Praxis Theatre is currently on hiatus! Please find co-founders Aislinn Rose and Michael Wheeler at The Theatre Centre and SpiderWebShow, respectively.
June 10, 2013, by

What is passion?

Andrew Kushnir with Julie Tepperman, Mayko Nguyen and members of the Ensemble in Passion Play. Photo: Keith Barker

The Canadian premiere of Sarah Ruhl’s Passion Play begins tonight!  Produced by a tryptic of indie theatre companies Outside the March, Convergence Theatre and Sheep No Wool, Passion Play explores the collision of religion, politics and theatre and the impact playing iconic biblical roles has on individuals and communities.  Outside the March’s Katherine Cullen explores the meaning of the word ‘passion’.

The word Passion is an ambivalent word. It has a few somewhat contradictory meanings. According to ye olde, Online Etymological Dictionary Passion can mean the following:

Passionate (adj.): “early 15c., “angry; emotional,’ from Medieval Latin passionatus “affected with passion,” from Latin passio. Specific sense of “amorous” is attested from 1580’s. Replaced Old English polung, literally “suffering” from polian (v.) “to endure.” Sense of “sexual love” first attested  1580’s; that of “strong liking, enthusiasm, predilection” is from 1630’s.

Maev Beaty as Queen Elizabeth. Photo: Keith Barker

Suffering, pain, emotional, desire, love. That’s a real cross to bear for one word. Its various meanings bring forth a varied pallet of human emotions that speak to a duality of experience. It is possible that the word Passion contains in it, then, a promise of what it means to be human: to live in a state of utter ambiguity and vulnerability.

In many ways, Sarah Ruhl’s Passion Play explores this social and historical drive of human beings to eradicate this ambiguity from our experience. One way to clean up the mess of human nature is to impose rules and order through various ideologies (organized religion, monarchy, political systems), icons (Jesus, Queen Elizabeth), and leaders and dictators (Hitler, Ronald Reagan). That way we don’t have to feel our passionate discomfort. To be told how to think and act can be easier than thinking for yourself.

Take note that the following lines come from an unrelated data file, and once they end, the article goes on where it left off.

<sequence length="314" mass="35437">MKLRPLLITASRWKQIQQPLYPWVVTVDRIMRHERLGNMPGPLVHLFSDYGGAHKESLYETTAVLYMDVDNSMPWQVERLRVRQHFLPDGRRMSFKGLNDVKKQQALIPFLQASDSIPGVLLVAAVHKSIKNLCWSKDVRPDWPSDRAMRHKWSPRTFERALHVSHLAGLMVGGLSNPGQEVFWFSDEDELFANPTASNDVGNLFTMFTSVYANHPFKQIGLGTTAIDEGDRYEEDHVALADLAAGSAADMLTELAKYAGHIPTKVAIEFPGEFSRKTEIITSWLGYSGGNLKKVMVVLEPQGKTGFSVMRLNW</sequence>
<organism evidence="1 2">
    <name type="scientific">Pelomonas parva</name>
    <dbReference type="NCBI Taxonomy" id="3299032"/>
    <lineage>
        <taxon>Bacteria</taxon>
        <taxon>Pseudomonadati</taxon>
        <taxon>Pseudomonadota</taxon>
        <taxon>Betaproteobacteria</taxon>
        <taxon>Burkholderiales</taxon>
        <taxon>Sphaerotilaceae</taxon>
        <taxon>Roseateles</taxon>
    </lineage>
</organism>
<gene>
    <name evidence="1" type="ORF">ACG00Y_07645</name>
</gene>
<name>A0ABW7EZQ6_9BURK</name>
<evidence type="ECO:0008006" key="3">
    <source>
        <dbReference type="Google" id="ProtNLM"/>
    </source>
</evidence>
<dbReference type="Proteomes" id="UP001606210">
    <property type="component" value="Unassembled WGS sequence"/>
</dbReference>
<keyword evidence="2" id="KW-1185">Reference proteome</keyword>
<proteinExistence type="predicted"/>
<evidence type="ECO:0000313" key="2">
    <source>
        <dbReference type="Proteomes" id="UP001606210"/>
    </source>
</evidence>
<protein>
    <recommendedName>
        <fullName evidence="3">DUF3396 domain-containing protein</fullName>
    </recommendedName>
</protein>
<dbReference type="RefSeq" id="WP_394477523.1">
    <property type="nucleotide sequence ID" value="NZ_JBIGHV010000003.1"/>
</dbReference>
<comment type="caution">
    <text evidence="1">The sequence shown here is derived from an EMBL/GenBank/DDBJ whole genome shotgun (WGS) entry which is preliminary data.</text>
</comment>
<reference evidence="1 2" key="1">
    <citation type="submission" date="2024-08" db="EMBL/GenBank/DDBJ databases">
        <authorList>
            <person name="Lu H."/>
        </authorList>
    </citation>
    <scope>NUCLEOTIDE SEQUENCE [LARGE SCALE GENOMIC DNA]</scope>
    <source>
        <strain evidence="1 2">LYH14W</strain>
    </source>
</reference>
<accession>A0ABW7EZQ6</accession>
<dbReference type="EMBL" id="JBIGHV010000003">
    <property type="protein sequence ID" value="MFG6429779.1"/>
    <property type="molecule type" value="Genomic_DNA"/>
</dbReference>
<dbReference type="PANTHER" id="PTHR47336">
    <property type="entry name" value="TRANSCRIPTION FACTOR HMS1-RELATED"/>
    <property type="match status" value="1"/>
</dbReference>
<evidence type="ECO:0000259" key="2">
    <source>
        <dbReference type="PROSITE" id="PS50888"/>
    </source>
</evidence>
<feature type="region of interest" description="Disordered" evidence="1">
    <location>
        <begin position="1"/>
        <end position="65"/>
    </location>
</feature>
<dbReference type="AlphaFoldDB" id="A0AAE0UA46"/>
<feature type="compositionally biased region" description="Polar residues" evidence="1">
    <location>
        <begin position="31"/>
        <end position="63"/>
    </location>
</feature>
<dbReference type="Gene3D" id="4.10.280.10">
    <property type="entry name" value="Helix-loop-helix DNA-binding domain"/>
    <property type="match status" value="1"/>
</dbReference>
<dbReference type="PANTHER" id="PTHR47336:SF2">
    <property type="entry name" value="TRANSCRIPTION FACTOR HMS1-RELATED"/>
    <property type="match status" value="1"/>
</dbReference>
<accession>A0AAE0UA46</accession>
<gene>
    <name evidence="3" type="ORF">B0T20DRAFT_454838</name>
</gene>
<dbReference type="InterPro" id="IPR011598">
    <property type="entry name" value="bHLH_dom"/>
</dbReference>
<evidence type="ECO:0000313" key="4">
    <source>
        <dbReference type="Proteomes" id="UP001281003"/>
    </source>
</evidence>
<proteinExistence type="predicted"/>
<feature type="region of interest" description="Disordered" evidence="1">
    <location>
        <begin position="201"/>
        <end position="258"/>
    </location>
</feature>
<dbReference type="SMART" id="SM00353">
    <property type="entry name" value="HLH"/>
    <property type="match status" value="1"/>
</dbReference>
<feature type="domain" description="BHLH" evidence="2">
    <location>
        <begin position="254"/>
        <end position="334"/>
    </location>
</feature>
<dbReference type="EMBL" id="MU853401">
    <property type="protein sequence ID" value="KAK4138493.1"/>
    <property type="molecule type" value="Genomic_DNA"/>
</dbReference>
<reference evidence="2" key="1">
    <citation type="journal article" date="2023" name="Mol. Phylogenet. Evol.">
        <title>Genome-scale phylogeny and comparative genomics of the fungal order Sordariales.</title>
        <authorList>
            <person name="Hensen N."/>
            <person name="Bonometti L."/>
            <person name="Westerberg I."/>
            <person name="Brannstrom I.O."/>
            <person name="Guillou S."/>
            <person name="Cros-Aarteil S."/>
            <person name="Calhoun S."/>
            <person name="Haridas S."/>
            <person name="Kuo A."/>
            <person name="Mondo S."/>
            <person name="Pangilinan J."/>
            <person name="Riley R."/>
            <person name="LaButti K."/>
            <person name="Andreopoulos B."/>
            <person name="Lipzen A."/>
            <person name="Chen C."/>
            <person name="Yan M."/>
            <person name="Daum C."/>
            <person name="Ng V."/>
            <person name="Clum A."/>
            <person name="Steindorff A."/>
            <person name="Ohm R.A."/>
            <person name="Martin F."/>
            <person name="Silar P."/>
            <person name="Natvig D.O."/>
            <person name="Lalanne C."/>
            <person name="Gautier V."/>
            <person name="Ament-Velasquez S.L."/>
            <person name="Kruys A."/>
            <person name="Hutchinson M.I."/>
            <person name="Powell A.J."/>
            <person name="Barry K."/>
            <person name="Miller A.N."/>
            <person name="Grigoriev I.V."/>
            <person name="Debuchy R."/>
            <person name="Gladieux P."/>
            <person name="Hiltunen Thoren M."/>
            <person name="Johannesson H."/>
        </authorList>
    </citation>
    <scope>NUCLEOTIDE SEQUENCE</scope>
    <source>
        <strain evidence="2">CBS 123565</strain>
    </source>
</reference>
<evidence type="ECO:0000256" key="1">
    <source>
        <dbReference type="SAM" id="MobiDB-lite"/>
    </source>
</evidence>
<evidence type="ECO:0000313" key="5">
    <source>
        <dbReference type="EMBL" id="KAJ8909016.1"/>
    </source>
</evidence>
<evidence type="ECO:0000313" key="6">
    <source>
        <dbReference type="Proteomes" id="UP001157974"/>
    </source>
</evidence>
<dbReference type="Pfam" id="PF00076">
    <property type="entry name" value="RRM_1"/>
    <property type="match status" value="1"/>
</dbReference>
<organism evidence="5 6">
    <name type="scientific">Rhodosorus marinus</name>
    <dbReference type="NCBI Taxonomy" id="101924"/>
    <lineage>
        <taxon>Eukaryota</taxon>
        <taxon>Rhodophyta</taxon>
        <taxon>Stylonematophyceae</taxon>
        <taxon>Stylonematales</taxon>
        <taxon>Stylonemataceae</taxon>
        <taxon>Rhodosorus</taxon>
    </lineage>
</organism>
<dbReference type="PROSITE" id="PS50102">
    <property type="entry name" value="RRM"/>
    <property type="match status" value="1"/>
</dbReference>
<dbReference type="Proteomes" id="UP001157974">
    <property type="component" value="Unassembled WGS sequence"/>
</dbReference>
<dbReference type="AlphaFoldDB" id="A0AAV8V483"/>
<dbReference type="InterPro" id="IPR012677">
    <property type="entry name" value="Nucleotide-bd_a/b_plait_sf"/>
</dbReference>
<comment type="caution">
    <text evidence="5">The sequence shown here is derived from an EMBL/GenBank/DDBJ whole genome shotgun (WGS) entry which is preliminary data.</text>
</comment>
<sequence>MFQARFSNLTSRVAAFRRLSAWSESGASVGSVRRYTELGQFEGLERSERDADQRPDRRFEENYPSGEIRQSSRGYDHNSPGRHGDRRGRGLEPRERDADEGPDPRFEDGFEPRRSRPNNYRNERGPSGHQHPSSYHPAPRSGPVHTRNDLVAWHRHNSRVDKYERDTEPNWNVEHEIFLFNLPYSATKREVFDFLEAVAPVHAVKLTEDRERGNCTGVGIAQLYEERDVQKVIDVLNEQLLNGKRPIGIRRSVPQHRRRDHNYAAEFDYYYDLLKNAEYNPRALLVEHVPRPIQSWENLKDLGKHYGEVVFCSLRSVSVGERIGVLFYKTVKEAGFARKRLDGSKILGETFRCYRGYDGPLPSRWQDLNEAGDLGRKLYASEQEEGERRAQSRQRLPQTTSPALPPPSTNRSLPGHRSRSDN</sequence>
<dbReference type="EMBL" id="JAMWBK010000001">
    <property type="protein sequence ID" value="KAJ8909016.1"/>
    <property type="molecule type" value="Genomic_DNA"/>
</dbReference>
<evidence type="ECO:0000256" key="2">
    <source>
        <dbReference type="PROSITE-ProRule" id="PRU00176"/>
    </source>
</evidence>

To legitimate and sanctify only certain modes of being closes down the countless ways that we perform our humanness. There is a massive ethical price to be paid for the eradication of our inner diversity.  Some of the characters in this play step outside the boundaries of arbitrary power and pay for it with their sanity or their lives.

For such an epic play, the show has a real humility to it. For one, it is very funny and never takes itself too seriously. There is a lot of room for humor when people are trying to fulfill roles they are not suited for. Maybe it is in these moments of laughter where ambiguity can live unencumbered by our desire to separate the black from the white.

(L-R) Mayko Nguyen, Julie Tepperman, Jordan Pettle & Katherine Cullen. Photo: Keith Barker

(L-R) Mayko Nguyen, Julie Tepperman, Jordan Pettle & Katherine Cullen. Photo: Keith Barker

On a personal note, this play reminds me of being a child. Child-logic is different from adult logic. I remember accepting all kinds of ridiculous notions to be true (i.e.  imagining that if I held my breath I would become invisible and could eat as many cookies as I wanted with my mom in plain sight. Didn’t work out the way I planned). I miss that way of thinking, even if it didn’t get me the results I wanted.

In the world that Sarah Ruhl has imagined, there are “big beautiful fish puppets” that carry people off in “enormous boats.” It reminds me of lullabies and bedtime stories. It reminds me that dreamland can merge with reality, and magic feels strangely possible. Maybe this is the place where we are best equipped to handle ambiguity.

Passion Play runs June 6-30th.  For tickets visit:

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